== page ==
protectd areas in the brazilian amazon challenges - Protected Areas in the Brazilian Amazon: Challenges & OpportunitiesVeríssimo, A., Rolla, A., Vedoveto, M., & Futada, S. de M. 2011. Protected Areas in the Brazilian Amazon: Challenges & Opportunities (p. 96). Belém: Imazon.

Protected Areas are effective instruments for safeguarding the integrity of ecosystems, biodiversity, and the associated environmental services, such as soil conservation and watershed protection, pollination, nutrient recycling, and climate regulation. Moreover, Protected Areas ensure the right of permanence and the culture of traditional populations and indigenous peoples previously existing there.
In December 2010, the Protected Areas in the Brazilian Amazon covered about 2,197,485 km2 or 43.9% of the region, or 25.8% of Brazilian territory. Of this Conservation Units account for about 22.2% of Amazon territory while the approved, declared, and identified Indigenous Lands covered 21.7%.
Conservation Units can be classified according to their federation status (federal, state, or municipal) and with regards to the degree of permitted intervention (Full Protection or Sustainable Use). By 2010, the federal Conservation Units totaled 610,510 km2, while the state areas occupied 563,748 km2. With regards to the level of intervention the Sustainable Use Conservation Units – where economic activities under the management regime and resident communities are permitted – corresponded to 62.2% of the areas occupied by Conservation Units (federal and state), while those under Full Protection totaled 37.8%.
The creation of Conservation Units occurred most intensely from 2003 to 2006, when 487,118 km2 of these areas were established. In the case of the Indigenous Lands, there were two periods with greater approval statistics: 1990 to1994, with 85 new units covering 316,186 km2, and 1995/1998, also with 85 new units, which totaled 314,061 km2.
Despite notable advances in the creation of Protected Areas, there are still many challenges for guaranteeing their consolidation and effective socioenvironmental protection. In the case of the Conservation Units, half do not possess approved management plans and 45% do not have a management council. Moreover the number of public staff in these Protected Areas is only 1 person for every 1,872 km2.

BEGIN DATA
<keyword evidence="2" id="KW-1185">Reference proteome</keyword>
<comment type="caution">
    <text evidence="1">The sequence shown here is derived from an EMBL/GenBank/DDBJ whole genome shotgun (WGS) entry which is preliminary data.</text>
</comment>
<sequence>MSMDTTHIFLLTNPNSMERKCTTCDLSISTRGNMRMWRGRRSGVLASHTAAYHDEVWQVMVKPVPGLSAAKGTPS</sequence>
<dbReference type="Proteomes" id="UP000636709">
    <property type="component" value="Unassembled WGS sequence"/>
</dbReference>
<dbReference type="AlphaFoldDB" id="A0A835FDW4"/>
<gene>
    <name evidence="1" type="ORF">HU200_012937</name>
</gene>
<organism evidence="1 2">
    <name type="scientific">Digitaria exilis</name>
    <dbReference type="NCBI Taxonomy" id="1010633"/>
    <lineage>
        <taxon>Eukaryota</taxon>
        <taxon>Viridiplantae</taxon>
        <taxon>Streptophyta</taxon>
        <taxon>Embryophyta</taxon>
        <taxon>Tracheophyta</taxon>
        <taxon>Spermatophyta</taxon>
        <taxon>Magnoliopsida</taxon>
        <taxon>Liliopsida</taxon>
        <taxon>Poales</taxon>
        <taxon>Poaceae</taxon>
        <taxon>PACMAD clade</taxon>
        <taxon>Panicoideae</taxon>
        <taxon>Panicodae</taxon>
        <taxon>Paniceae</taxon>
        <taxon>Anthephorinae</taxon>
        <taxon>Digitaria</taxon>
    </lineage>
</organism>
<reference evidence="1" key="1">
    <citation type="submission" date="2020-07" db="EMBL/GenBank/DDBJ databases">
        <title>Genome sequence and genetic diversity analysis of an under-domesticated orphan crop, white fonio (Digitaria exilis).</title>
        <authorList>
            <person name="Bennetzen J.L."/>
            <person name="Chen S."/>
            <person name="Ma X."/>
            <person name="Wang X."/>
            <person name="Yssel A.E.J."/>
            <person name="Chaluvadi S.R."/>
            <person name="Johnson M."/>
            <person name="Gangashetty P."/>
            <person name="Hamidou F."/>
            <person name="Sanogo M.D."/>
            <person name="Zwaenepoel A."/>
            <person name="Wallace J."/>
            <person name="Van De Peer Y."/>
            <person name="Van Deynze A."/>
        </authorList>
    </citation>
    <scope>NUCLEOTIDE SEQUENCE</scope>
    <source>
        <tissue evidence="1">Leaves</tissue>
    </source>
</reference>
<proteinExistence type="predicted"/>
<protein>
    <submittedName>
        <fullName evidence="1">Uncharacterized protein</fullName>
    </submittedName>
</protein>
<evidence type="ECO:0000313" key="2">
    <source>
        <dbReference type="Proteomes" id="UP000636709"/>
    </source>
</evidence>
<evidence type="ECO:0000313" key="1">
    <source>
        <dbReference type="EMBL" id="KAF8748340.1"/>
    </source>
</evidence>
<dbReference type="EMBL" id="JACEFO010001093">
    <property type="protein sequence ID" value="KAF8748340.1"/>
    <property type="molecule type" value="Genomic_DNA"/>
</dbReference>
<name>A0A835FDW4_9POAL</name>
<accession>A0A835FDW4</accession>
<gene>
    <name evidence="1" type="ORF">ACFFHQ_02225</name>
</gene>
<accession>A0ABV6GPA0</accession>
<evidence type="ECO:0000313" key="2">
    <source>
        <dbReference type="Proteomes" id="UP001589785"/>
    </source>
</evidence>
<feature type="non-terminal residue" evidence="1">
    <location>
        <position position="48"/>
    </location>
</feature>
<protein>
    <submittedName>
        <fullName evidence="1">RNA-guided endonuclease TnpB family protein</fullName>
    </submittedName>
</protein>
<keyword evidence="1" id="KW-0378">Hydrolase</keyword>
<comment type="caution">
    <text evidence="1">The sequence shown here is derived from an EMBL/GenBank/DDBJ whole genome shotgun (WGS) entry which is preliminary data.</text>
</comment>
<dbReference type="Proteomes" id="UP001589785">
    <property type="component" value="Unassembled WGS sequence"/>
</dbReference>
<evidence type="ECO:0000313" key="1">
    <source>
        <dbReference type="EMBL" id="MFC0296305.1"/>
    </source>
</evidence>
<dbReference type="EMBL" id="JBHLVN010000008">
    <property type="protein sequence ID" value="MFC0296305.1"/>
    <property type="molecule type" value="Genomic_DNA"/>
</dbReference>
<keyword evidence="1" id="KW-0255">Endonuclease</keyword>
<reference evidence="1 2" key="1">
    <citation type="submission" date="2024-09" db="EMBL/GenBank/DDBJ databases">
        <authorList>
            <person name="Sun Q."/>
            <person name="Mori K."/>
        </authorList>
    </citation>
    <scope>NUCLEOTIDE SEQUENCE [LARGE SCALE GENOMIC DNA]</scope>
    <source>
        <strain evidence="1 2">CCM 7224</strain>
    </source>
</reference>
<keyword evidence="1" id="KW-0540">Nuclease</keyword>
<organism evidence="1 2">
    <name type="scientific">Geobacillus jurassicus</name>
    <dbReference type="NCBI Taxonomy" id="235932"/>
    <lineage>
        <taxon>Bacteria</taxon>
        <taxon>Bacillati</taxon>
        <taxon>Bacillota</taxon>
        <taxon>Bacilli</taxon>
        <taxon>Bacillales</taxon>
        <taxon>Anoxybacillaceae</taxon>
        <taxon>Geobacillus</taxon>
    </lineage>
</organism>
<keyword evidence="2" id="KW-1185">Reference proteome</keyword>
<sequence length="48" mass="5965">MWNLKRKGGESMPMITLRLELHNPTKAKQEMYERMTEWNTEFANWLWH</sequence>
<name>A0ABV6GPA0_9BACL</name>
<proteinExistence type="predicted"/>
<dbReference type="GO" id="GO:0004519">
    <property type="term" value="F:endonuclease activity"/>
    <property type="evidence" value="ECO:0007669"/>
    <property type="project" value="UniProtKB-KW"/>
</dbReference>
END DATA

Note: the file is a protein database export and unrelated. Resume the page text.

Protected Areas are not immune to economic pressure. From 1998 to 2009 the deforestation in these areas reached 12,204 km2. In the Sustainable Use Conservation Units (excluding the APAs), the percentage of deforested territory came to 3.7% while in the Full Protection Conservation Units this proportion was lower (2.1%). In the Indigenous Lands deforestation affected 1.5% of their total areas. Moreover, a vast network of illegal roads is advancing into some Protected Areas, particularly in the Sustainable Use Conservation Units, where there are 17.7 km of roads for every 1,000 km2 under protection. A large portion of these roads is associated with illegal logging .
For the Amazon Institute of People and the Environment (Imazon) and the Socioenvironmental Institute (ISA), the consolidation of the protected areas should occur by means of the following priority actions:
Curbing irregular uses and occupations, as well as deforestation and forest degradation;
Amplifying the sources of financing and assuring mechanisms for the effective transfer of financial resources (e.g. the National Fund for Environmental Compensation).
Guaranteeing legal protection;
Enhancing public management, allocating more qualified personnel to the field , elaborating the pertinent management instruments and undertaking their implementation in a participatory manner;
Amplifying and strengthening management councils in the Conservation Units and guaranteeing the participation of the population in the Indigenous Lands;
Assuming the challenge of consolidating land management plans for the protected areas, which also should include an environmental agenda for Indigenous Lands
Concluding the process for recognizing Indigenous Lands.
This report summarizes the status of the Protected Areas in the Brazilian Amazon including indicators of size and data related to the creation of Conservation Units and Indigenous Lands, management status and threats to which they are submitted. In addition, our objective is also to highlight the importance of ensuring the integrity of the Protected Areas, in such a way as to preserve their ecosystems, biodiversity and the environmental services.
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